Third in a series of weekly conversations between historians James Romm [JR] and Paul A. Cartledge [PC], editor and introduction-author, respectively, of the new Landmark Arrian: The Campaigns of Alexander, just published by Pantheon under series editor Robert Strassler. This discussion was created by the Reading Odyssey, a non-profit that aims to reignite curiosity and lifelong learning for adults through lectures, reading groups and webcasts.)

PC: Jamie, I’ve been reading the latest book publication by Pierre Briant, probably the world’s leading ancient Persologist (if there’s such a word) – technically he’s ‘Professor of the History and Civilization of the Achaemenid World and the Empire of Alexander the Great’ at the stellar College de France (founded in 1530 in Paris by Francois I). The book’s called Alexander the Great and his Empire, and has been translated for Princeton University Press by another leading Persologist, emeritus London Professor Amelie Kuhrt. What has struck me most about it is this: Briant is a leading light in the wave of scholarship that over the past 20-30 years has sought to re-place the history of Alexander within the history of the Middle East – to see him from an eastern rather than western perspective. Which is fair enough – provided the sources are there to do it. But actually Briant and those who follow him have a major problem of method – there’s no Persian equivalent of Herodotus, the world’s first historian properly so called, who wrote the history of the Graeco-Persian Wars of 490, 480-479 BCE. The Persian Empire (founded c. 550 by Cyrus the Great) and court produced lots of primary documents – but no historiography.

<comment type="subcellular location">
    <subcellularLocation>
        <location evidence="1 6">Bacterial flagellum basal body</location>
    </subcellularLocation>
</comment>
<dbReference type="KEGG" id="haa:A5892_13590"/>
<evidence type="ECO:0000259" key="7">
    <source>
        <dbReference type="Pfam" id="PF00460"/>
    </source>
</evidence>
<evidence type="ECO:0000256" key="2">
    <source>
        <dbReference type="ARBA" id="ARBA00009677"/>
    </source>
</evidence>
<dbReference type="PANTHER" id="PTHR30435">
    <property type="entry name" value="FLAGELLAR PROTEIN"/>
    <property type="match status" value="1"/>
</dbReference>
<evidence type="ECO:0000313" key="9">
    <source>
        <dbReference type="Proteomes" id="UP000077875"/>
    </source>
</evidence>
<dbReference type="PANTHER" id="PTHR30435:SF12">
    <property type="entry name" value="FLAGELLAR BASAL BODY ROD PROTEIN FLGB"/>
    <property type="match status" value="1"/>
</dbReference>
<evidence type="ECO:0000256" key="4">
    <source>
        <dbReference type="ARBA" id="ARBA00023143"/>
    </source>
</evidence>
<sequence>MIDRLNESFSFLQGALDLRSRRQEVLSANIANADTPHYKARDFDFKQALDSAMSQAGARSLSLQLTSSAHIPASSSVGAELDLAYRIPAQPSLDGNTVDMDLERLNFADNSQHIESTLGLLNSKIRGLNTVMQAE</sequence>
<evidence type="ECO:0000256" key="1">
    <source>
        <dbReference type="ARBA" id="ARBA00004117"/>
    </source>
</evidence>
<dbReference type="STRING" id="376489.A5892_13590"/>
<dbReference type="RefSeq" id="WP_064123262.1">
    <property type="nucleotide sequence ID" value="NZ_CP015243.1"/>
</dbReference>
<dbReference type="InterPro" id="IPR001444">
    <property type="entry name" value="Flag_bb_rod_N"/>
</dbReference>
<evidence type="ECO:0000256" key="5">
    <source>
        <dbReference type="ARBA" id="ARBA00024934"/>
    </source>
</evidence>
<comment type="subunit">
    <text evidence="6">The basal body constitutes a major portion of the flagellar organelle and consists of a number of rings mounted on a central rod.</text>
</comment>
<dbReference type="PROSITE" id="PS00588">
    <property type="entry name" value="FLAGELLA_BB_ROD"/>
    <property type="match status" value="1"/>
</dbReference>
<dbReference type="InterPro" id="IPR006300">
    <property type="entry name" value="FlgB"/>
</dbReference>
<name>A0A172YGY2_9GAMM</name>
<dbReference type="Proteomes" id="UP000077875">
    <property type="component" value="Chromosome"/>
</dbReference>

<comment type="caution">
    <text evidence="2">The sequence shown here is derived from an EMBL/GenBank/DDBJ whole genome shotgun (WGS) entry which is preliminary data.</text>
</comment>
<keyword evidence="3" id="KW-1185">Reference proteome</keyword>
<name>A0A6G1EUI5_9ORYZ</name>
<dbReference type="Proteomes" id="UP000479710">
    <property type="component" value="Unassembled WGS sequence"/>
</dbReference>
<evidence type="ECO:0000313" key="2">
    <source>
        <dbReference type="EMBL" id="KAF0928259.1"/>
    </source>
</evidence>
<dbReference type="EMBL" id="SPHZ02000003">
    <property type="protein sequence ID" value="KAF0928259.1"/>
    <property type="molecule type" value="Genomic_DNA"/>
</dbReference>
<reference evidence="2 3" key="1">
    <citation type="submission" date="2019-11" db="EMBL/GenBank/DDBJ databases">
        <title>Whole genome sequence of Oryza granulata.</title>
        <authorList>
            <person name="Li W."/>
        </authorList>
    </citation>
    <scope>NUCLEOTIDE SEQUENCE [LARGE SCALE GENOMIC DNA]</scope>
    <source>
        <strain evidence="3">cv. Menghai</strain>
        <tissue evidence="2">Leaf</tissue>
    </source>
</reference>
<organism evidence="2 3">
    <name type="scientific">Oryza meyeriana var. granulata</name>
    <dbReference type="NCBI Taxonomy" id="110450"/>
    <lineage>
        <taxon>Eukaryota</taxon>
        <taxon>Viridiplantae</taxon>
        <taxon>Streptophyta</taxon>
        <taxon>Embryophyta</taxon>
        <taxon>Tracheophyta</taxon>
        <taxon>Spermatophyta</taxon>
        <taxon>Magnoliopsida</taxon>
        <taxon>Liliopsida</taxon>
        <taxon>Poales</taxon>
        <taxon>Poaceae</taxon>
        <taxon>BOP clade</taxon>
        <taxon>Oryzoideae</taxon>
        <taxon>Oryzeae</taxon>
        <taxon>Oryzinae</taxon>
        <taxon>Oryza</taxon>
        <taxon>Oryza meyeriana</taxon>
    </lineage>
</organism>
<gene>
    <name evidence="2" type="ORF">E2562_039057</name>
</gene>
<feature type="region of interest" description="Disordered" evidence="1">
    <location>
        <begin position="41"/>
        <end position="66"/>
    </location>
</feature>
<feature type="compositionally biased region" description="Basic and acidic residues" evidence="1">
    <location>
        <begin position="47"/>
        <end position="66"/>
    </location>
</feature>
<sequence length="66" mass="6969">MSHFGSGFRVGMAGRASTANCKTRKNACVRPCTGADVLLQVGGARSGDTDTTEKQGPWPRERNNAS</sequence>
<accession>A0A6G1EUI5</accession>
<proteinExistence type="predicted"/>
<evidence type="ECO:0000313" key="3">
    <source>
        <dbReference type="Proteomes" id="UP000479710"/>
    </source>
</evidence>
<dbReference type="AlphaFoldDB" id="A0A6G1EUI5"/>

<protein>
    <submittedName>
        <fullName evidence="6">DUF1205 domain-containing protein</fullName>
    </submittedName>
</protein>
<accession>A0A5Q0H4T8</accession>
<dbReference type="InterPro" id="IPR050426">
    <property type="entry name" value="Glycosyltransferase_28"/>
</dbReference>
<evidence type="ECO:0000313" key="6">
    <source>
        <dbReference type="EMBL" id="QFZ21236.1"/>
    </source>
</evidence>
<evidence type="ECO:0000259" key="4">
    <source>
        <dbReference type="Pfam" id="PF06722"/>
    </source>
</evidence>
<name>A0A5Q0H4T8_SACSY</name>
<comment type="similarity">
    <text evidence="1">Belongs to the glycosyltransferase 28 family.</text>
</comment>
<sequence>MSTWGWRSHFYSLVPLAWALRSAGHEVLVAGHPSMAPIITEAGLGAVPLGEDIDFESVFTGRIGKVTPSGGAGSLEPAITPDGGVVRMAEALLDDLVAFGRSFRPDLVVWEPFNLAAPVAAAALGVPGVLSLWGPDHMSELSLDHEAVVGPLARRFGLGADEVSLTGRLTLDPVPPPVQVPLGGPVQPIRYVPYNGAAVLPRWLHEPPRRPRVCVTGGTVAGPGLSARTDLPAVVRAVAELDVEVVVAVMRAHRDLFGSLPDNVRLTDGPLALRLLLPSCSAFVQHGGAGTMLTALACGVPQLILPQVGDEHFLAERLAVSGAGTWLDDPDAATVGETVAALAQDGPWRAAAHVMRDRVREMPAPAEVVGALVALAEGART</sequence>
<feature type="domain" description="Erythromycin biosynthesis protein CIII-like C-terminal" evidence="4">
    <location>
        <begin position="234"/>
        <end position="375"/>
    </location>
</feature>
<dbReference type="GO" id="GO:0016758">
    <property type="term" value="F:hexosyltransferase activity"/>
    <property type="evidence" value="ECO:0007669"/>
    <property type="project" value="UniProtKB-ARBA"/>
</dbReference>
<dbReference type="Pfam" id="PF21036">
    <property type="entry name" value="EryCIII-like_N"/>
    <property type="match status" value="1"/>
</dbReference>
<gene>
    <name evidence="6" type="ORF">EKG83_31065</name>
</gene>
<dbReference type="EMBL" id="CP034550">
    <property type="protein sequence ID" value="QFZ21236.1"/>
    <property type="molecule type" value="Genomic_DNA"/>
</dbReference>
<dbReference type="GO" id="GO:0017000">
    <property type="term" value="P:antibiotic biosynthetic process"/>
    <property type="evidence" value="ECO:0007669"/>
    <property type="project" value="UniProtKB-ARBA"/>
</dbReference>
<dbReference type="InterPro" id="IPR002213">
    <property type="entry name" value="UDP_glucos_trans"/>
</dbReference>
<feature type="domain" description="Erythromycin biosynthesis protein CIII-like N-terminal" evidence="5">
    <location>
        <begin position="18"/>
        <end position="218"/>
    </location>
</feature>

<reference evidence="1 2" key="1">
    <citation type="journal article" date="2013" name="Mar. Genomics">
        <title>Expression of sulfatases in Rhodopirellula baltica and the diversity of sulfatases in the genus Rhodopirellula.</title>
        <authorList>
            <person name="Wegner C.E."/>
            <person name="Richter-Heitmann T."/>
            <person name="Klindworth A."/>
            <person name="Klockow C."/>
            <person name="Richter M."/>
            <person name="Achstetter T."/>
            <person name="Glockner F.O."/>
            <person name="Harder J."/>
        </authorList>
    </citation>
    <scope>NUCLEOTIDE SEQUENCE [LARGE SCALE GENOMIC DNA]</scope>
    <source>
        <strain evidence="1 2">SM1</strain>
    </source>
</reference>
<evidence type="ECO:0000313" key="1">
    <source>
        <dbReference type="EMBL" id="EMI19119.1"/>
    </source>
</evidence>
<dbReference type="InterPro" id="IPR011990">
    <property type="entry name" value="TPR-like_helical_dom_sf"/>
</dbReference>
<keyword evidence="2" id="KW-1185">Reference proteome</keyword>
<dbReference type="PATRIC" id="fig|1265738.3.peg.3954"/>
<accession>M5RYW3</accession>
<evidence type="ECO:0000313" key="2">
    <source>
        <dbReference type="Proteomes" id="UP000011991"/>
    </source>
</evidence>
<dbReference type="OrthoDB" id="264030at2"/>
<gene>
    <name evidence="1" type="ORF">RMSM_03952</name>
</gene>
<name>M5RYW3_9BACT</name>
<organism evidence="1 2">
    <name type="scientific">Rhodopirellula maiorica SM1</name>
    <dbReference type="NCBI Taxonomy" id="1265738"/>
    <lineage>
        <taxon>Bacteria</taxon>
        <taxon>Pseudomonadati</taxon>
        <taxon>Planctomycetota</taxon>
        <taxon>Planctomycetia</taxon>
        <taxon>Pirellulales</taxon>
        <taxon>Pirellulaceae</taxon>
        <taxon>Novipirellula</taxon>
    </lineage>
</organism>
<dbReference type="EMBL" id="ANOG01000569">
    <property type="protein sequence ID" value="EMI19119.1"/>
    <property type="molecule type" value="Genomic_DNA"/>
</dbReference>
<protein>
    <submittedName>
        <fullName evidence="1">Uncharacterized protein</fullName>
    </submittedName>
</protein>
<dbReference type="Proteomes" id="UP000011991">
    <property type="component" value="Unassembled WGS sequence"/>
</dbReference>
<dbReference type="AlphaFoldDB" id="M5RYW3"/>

For the history of Alexander’s conquests, however, those who look at them from a western perspective also have a problem – there’s no Greek equivalent of Herodotus for that, either: i.e., though lots of contemporary Greek writers, including some probably quite good historians, treated the Alexander story, none of those contemporary works, not one, survives intact to this day. So it’s very noticeable that, like any other historian today, Briant for all his brilliance is forced to rely heavily on the history of Alexander’s campaigns written by a much much later Greek writer: Arrian of Nicomedeia (in modern northwest Turkey).

JR: Paul, you’re right to say that we have no Herodotus, and certainly no Thucydides, for the Alexander era — a situation I lamented in my editor’s introduction to the new Landmark Arrian: The Campaigns of Alexander. However I also wrote there that we would be much the poorer if we did not have Arrian either. Granted, Arrian was writing at second hand — using accounts by two of Alexander’s officers that were by his time four centuries old — and granted, he had little of the depth of insight that puts those other two historians in a different league (he fancied himself a new Xenophon rather than a Herodotus or Thucydides, as though admitting he was a soldier with some intelligence and a reasonably good prose style, but not a literary heavyweight). But the picture he gives us of Alexander is clear, compelling and filled with fascinating detail, especially in the military realm. I suppose the central question for all modern readers is, how reliable is that picture? How much does Arrian cover up the faults of Alexander — whom he clearly admires — and highlight only the good points? There are various points of view on this question among modern scholars — What is yours?